Drummond shook Delgado’s hand with authority, fixed his gaze upon him, and waited a moment before he replied in Spanish, one of his seven languages. “I happened to be in Mexico City on business and wanted to discuss something with you. Your office informed me that you were here. If you have an hour to spare. .”

“Certainly.” Delgado led Drummond and his assistant up the stairs. “It will be an honor to have you in my home.” Despite the shade trees, Delgado found that he was sweating. “I’ll have the servants bring some refreshments. Would you like a rum and Coke? Or perhaps. .”

“I never drink alcoholic beverages. By all means, you have one if you wish.”

“I was going to send for some lemonade.”

They entered subdued light in the mansion and crossed the cool, echoing marble vestibule. A colorfully dressed teenage girl appeared at the top of the wide, curved staircase, seemed surprised that there were visitors, and abruptly obeyed Delgado’s sharp gesture commanding her to go back to where she had been. At the end of a corridor, Delgado escorted Drummond and Raymond into a mahogany-paneled study that was furnished in leather and filled with hunting trophies as well as numerous rifles and shotguns in glass cabinets, many of the firearms antique. For once, Raymond’s eyes displayed interest. Two servants immediately brought in refreshments and as quickly departed.

Neither Drummond nor Raymond picked up the lemonade.

Instead, Drummond leaned back in his chair, sitting imperiously straight, his long arms stretched out on the sides of the chair. His voice was brittle yet strong, his gaze direct. “I suspect your associates have already told you, but we need to compare reactions.”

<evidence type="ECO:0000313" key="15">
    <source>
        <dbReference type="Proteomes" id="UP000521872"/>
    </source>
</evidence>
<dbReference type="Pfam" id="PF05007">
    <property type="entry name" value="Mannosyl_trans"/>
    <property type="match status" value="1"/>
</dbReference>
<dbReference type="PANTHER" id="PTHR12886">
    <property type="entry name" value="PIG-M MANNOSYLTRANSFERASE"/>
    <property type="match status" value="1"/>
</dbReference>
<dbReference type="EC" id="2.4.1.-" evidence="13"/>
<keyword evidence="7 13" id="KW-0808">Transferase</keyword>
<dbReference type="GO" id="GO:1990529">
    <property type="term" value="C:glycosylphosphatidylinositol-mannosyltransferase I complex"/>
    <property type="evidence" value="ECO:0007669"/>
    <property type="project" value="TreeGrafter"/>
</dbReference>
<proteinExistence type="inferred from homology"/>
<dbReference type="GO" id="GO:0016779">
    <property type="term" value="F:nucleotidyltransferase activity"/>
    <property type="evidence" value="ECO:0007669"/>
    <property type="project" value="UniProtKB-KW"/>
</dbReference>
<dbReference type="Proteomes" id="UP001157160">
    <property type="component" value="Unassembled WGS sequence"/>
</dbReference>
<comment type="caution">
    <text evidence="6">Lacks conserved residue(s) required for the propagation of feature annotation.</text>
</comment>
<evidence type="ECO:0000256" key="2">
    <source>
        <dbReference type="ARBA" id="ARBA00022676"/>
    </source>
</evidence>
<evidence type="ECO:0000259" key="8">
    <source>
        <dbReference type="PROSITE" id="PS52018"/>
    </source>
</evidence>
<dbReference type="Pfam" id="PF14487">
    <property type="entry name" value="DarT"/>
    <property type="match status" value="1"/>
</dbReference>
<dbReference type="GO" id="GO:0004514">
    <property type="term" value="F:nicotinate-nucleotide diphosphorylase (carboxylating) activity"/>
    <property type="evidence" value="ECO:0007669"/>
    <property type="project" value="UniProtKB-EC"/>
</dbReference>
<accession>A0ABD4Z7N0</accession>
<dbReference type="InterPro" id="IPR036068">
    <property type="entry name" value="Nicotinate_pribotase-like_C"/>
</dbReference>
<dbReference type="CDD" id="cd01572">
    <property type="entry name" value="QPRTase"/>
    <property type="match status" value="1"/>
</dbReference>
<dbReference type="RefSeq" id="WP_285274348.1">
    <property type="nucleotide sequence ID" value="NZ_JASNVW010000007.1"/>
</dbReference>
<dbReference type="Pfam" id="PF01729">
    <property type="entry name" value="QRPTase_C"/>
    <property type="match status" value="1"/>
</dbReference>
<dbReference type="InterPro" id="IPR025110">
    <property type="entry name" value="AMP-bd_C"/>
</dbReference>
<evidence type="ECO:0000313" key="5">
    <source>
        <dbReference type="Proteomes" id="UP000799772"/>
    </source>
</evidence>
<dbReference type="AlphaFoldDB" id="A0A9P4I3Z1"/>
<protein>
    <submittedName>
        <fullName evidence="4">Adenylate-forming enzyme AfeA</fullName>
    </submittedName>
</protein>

Delgado pretended to look confused.

“The woman, Minister. It will come as no surprise to you when I tell you that she has disappeared.”

“Ah.” Delgado’s heart lurched, but he didn’t show any reaction. “Yes. The woman. I did receive information that led me to believe she had disappeared.”


Delgado tried to make his voice stern. “What do you intend to do about it?”

“What I am doing, what I have been doing, is using all my resources to locate her. Every element of her background, every conceivable place or person where she might run for shelter and help, is being investigated.”

“And yet after two weeks, you have no results.”

Drummond nodded in compliment. “Your sources are excellent.”

“You still haven’t answered my question. What do you intend to do about this?”

“Relative to you? Nothing,” Drummond answered. “Our agreement remains the same.”

“I don’t know why it should. You broke your part of the contract. You assured me you could control the woman. You were emphatic that she would solve my problem.”

“And she did.”

“Temporarily. But now that she’s disappeared, the problem is the same as before.”

Drummond’s aged eyes narrowed. “I disagree. This disappearance cannot be traced to you.”

Unless she talks.

“But she won’t,” Drummond said. “Because if she planned to talk, she would have by now. It’s an obvious method by which she could try to save her life. She knows we would kill her in retribution. On principle. I believe that she remains silent out of fear and as a sign to us that if we leave her alone, she won’t be a threat to us. I should say, a threat to you. After all, the problem is yours. I was merely doing you a favor by trying to correct it.”

Delgado’s pulse increased with anger. “Not a favor. A business agreement.”